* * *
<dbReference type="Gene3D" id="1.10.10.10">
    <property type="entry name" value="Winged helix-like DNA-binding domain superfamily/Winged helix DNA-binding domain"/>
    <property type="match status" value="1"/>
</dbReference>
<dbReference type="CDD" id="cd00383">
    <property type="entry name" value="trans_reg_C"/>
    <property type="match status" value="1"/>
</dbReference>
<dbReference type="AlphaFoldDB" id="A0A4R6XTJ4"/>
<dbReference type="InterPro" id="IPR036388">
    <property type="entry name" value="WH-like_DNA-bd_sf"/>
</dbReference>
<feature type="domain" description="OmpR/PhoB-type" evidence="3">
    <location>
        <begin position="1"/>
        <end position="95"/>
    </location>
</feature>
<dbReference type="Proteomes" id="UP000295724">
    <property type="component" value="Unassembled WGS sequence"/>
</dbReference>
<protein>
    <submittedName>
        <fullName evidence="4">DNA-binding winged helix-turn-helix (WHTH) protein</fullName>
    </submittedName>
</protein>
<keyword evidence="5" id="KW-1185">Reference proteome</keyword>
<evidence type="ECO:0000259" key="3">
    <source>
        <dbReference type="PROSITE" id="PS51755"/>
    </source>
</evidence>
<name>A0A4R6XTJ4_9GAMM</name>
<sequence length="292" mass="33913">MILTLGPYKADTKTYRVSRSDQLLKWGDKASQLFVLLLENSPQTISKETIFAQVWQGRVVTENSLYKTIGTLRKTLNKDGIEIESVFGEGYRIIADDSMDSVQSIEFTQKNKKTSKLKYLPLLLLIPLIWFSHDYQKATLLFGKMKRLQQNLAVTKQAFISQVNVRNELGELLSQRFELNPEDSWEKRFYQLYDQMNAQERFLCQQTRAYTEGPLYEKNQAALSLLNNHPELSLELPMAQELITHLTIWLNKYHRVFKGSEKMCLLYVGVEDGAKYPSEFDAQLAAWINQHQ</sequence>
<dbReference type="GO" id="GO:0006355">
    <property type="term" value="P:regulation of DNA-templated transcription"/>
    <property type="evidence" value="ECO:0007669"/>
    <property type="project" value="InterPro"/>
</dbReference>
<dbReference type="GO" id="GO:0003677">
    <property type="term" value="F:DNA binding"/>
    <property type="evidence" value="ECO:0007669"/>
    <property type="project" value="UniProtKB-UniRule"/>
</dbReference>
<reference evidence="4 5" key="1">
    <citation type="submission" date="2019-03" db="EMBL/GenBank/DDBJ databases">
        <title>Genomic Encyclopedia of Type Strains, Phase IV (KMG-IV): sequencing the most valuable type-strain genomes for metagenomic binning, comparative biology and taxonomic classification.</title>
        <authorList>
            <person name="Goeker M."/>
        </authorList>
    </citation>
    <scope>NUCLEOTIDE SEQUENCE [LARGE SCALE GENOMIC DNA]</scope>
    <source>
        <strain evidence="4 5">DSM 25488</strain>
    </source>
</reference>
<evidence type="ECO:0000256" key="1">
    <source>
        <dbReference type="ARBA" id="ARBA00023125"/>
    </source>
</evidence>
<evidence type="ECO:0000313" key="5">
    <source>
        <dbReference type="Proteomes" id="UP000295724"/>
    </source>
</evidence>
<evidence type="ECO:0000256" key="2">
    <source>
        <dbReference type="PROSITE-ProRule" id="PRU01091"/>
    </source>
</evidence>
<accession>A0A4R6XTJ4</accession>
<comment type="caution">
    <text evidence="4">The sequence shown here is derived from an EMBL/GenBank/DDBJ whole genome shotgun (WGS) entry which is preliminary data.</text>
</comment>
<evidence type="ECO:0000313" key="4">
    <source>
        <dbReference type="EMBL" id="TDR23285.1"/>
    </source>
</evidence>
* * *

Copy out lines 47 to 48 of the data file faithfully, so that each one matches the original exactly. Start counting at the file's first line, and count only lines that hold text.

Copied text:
        <title>Genomic Encyclopedia of Type Strains, Phase IV (KMG-IV): sequencing the most valuable type-strain genomes for metagenomic binning, comparative biology and taxonomic classification.</title>
        <authorList>